Key Takeaways:

  1. Dark matter, once considered a cosmic mystery, comprises 27% of the universe, surpassing detectable “normal” matter which constitutes only 5%.
  2. Dr. Melvin Vopson of the University of Portsmouth introduces a groundbreaking hypothesis suggesting information possesses mass, challenging the existence of dark matter.
  3. Information theory’s roots trace back to Claude Shannon’s breakthrough in the mid-20th century, establishing mathematics as a key tool in communication systems.
  4. John Archibald Wheeler extended this idea, asserting that everything in the universe derives from information.
  5. Vopson unifies special relativity with the Landauer Principle, positing that information not only holds energy but also has mass, introducing a new paradigm in physics.

The enigma of dark matter has perplexed scientists for decades, prompting a reexamination of cosmic foundations. Early observations in the 1920s revealed an incongruity in the universe’s matter distribution, suggesting there might be undetectable matter at play. Swiss astronomer Fritz Zwicky, , speculated that this unseen force, which he termed dark matter, provided the cohesion needed to keep galaxies intact. Though intriguing, his idea lacked empirical evidence and was swiftly dismissed.

In 1968, Vera Rubin’s study of the Andromeda Galaxy provided the first concrete clue. Her observations of stars’ rotational speeds defied Newtonian physics, signaling the presence of unseen mass. This anomaly was replicated across various galaxies in the ’70s, cementing dark matter’s existence. It is now estimated to constitute a substantial 27% of the universe, overshadowing the 5% of “normal” matter we can detect.

NASA writes: ‘This graphic represents a slice of the spider-web-like structure of the universe, called the “cosmic web.” These great filaments are made largely of dark matter located in the space between galaxies.’

Dark energy, an even more elusive cosmic constituent, accounts for a staggering 68% of the universe. While it fuels the universe’s expansion, dark matter shapes the clustering of “normal” matter, stabilizes galaxy clusters, and influences galaxies’ forms and motions.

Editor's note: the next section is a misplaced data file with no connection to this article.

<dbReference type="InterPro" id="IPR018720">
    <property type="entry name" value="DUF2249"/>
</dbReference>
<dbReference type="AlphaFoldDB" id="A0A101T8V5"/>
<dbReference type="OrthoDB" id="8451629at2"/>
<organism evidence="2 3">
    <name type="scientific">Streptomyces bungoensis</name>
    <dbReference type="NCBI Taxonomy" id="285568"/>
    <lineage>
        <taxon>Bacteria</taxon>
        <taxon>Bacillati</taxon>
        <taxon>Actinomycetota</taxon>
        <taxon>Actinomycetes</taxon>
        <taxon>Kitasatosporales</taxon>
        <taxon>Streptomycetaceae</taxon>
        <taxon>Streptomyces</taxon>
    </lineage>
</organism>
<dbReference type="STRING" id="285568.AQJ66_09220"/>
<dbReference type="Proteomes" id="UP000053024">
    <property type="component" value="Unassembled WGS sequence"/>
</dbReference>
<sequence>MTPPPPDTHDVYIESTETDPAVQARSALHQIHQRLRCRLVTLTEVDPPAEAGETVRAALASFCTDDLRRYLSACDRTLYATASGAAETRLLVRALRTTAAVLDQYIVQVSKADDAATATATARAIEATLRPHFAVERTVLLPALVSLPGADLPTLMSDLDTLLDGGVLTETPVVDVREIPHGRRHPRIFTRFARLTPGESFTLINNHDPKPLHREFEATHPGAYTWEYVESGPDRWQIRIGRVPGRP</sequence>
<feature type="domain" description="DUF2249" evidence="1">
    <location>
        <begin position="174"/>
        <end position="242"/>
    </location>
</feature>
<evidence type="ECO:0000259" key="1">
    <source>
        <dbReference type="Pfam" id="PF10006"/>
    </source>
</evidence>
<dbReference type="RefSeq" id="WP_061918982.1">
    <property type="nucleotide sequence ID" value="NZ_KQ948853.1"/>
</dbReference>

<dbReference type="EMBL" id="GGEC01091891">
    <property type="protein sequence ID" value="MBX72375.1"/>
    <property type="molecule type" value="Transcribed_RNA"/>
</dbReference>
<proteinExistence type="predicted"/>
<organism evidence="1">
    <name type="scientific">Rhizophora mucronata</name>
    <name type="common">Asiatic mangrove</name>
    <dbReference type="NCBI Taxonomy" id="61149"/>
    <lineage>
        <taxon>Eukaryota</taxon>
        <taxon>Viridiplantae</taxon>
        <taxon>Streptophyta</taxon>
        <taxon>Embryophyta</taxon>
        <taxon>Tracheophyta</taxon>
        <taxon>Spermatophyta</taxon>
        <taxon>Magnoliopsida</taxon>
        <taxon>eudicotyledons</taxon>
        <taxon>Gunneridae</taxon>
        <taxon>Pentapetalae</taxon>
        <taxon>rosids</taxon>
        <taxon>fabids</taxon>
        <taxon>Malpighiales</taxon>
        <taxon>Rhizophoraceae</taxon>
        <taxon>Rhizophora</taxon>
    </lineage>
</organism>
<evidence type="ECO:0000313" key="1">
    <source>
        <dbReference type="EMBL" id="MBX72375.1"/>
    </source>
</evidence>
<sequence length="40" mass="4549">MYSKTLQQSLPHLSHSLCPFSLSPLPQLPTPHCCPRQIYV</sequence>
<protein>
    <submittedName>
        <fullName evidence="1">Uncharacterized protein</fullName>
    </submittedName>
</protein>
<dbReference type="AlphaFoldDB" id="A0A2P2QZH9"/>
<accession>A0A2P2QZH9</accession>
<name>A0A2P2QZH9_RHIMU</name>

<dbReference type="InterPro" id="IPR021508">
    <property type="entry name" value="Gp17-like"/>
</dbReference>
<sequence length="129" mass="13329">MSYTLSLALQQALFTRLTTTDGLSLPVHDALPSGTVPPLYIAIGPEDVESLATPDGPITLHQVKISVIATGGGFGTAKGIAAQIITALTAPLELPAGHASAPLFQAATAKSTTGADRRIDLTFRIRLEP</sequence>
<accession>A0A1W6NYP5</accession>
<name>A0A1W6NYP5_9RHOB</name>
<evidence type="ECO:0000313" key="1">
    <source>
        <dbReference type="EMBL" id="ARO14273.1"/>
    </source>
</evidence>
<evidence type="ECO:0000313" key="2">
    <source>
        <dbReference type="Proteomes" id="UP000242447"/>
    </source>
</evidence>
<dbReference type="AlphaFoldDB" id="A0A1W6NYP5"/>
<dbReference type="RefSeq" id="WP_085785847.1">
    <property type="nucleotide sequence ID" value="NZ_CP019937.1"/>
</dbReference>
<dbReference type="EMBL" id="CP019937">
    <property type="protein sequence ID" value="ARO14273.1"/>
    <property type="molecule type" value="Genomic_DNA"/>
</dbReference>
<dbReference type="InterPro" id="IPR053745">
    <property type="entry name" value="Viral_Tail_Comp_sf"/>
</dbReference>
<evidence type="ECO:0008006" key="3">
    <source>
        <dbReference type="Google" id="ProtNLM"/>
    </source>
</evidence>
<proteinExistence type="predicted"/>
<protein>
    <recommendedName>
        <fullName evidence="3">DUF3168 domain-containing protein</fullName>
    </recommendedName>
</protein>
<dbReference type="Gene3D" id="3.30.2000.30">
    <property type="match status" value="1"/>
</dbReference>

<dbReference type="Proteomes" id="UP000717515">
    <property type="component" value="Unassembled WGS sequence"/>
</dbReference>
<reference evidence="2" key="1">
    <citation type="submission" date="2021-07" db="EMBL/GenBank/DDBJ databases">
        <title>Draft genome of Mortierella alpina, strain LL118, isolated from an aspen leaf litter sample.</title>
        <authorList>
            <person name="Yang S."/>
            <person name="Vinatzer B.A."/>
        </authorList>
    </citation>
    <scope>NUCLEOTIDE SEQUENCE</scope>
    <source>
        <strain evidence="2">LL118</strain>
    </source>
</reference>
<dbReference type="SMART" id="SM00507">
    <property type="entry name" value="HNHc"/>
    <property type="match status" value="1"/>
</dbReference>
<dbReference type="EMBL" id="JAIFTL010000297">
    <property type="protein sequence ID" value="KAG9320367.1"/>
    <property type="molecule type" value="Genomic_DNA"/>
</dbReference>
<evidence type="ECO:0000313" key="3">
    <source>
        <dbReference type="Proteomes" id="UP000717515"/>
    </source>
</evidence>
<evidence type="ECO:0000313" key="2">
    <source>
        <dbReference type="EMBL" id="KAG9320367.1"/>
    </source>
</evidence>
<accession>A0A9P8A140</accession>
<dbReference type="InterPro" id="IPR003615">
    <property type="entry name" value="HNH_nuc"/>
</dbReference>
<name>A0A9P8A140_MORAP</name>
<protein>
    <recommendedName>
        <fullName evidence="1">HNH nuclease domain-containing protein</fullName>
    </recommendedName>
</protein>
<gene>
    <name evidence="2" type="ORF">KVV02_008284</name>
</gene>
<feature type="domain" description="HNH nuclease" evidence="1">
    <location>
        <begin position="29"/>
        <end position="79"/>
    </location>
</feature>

Various theories have attempted to unveil the nature of dark matter. Some propose it resides in Massive Compact Halo Objects (MACHOs) like black holes and neutron stars, while others suggest Weakly Interacting Massive Particles (WIMPs) might be at play. Additionally, neutrinos, particularly the elusive neutral neutrinos, have been considered. The neutral axion and uncharged photino are also potential candidates.

A groundbreaking hypothesis emerges from Dr. Melvin Vopson, challenging the very existence of dark matter. Vopson posits the mass-energy-information equivalence, asserting that information is the elemental building block of the universe, endowed with mass. This revolutionary notion hails from Claude Shannon’s Information Theory, demonstrating that information wields a tangible influence.

John Archibald Wheeler furthered this concept, stating that everything emanates from information. Vopson takes it a step further by unifying special relativity with the Landauer Principle, connecting information to energy and mass. This theory, while currently applicable to digital systems, holds promise for broader applications in analog, biological, and even quantum realms.

Vopson’s hypothesis suggests that information, once created, possesses quantifiable mass. Although experimental confirmation is pending due to the lack of a suitable measuring device, the potential discovery of this fifth form of matter could revolutionize our understanding of the universe.

Notably, Vopson’s estimates align remarkably with M.P. Gough’s prior work on the information content needed to account for dark matter, offering a tantalizing bridge between these two groundbreaking concepts.

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